Agreement between Stanford University and Bibliothèque nationale de France


by Caterina Sbrana.

The cultural partnership between Standford University and the Bibliothèque nationale de France (BnF), begun a few years ago, led to the creation of a digital archive that brings together both the resources of the archive known as  Images de la Revolution française and the Archives parlementaires. The French Revolution Digital Archive (FRDA) nowadays includes thousands of resourcs regarding the French Revolution, making them available to the international scholarly community and enabling digital research.


The first archive includes thousands of high-resolution digital images regarding the French Revolution:  about 14,000 visual objects like prints, illustrations, medals, coins, and other objects, showing aspects of the Revolution. These materials have been selected, mainly from the collections of the département des Estampes et de la photographie, but also from other departments of BNF. It is possible to do a search by artist, subject, genre, and place.

The Archives parlementaires is a chronologically ordered collection concerning the sources of the French Revolution: it includes parliamentary deliberations, letters, reports, speeches and other first-hand accounts from a wide variety of published and archival sources. It was conceived in the mid-nineteenth century. FRDA contains AP volumes referring to the years 1787-1794. It’s possible to easily find places, dates and terms in the published index. Users can see either scanned images of AP pages or text only.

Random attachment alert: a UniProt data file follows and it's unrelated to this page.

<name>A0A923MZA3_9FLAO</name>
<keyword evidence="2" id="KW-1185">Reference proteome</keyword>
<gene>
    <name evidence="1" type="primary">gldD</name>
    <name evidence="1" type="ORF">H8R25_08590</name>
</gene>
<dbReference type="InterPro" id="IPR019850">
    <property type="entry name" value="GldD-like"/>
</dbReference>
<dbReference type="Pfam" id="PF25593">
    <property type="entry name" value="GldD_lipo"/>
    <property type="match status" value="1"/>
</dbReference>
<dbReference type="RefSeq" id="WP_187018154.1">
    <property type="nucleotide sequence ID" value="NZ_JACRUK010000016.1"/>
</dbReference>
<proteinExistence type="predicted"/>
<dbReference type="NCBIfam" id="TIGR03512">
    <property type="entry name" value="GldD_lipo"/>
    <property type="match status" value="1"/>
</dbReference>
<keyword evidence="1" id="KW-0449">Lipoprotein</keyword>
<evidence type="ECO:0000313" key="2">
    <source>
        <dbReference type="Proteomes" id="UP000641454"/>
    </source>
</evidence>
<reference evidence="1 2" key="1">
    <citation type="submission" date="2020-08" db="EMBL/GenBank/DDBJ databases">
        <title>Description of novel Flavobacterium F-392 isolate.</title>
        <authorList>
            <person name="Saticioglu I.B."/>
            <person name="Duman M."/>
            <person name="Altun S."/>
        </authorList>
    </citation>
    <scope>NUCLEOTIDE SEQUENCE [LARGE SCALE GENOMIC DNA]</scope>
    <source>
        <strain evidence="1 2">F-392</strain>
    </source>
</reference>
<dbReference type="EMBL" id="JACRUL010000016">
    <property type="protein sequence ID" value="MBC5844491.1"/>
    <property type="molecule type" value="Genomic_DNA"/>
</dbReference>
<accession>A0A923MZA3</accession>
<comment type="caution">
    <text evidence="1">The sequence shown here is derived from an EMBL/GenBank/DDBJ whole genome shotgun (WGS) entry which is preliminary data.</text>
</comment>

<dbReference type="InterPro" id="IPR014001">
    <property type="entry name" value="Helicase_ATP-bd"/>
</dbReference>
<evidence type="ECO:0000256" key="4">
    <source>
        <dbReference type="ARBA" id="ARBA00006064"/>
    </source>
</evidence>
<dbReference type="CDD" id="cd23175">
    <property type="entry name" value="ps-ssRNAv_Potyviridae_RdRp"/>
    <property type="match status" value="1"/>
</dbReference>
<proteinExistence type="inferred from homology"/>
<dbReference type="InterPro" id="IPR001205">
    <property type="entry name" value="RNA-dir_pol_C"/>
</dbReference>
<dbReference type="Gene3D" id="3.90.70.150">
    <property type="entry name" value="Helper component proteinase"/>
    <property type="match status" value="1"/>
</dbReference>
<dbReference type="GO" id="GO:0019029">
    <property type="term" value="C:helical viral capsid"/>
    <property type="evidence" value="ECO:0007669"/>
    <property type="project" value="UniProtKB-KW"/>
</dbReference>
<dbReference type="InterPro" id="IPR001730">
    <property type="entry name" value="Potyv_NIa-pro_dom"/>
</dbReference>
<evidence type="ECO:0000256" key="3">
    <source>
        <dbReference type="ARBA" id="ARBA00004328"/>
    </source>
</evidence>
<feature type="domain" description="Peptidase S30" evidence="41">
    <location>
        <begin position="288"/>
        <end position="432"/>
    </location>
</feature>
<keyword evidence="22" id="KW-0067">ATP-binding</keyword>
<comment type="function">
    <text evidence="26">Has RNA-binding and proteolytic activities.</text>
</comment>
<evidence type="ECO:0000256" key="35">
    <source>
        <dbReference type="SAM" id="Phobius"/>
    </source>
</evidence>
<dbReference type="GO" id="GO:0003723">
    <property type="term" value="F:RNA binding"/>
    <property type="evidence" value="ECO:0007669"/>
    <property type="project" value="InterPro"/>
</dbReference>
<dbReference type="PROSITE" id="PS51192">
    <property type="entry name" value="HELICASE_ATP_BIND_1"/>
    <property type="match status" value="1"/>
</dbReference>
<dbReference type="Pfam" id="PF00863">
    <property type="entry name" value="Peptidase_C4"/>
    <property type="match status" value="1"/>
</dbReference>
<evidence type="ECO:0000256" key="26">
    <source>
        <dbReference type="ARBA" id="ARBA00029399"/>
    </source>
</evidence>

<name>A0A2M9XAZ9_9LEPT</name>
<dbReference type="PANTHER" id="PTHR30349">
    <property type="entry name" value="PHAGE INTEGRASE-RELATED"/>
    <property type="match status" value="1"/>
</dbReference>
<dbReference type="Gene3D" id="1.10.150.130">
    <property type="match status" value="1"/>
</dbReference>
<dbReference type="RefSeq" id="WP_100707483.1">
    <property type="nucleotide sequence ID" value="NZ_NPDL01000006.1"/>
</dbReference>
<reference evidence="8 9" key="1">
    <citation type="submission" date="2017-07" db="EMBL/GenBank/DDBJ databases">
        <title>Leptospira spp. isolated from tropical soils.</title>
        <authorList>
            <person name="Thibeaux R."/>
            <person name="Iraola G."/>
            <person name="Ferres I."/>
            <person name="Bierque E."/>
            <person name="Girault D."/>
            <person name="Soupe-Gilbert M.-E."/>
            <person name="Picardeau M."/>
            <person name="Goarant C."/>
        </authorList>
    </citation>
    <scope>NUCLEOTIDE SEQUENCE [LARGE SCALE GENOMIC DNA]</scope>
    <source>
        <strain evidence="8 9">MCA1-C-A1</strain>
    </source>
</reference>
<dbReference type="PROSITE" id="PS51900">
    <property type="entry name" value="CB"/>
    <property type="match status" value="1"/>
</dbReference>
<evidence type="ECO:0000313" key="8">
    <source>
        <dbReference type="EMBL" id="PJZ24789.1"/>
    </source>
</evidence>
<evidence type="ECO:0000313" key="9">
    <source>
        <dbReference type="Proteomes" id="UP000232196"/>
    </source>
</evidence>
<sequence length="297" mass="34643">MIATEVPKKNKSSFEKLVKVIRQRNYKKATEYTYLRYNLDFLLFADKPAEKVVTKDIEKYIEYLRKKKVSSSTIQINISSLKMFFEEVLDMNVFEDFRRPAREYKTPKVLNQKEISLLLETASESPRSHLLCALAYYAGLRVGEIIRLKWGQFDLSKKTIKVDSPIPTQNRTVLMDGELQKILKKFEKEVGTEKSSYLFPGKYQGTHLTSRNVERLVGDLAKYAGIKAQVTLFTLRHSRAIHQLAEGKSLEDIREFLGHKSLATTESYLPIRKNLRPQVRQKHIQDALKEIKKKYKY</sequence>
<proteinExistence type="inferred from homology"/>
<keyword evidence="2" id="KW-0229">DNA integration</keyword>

As we can read in the presentation of the project “the FRDA was first conceived in 2006 by Stanford French professor Dan Edelstein, with input from other scholars and librarians, and was launched in spring 2013. It has been supported by grants and collaboration from The Gladys Krieble Delmas Foundation, the ARTFL project, Stanford University Libraries, Stanford University’s Division of Languages, Cultures, and Literatures, Stanford University Department of History, and the Bibliothèque nationale de France”.


Students also have an interactive Timeline of the Revolution on which they can read events year by year.

The use of the contents for non-commercial purposes is free of charge, while the one for commercial purposes is covered by a license.

Discover the FRDA:


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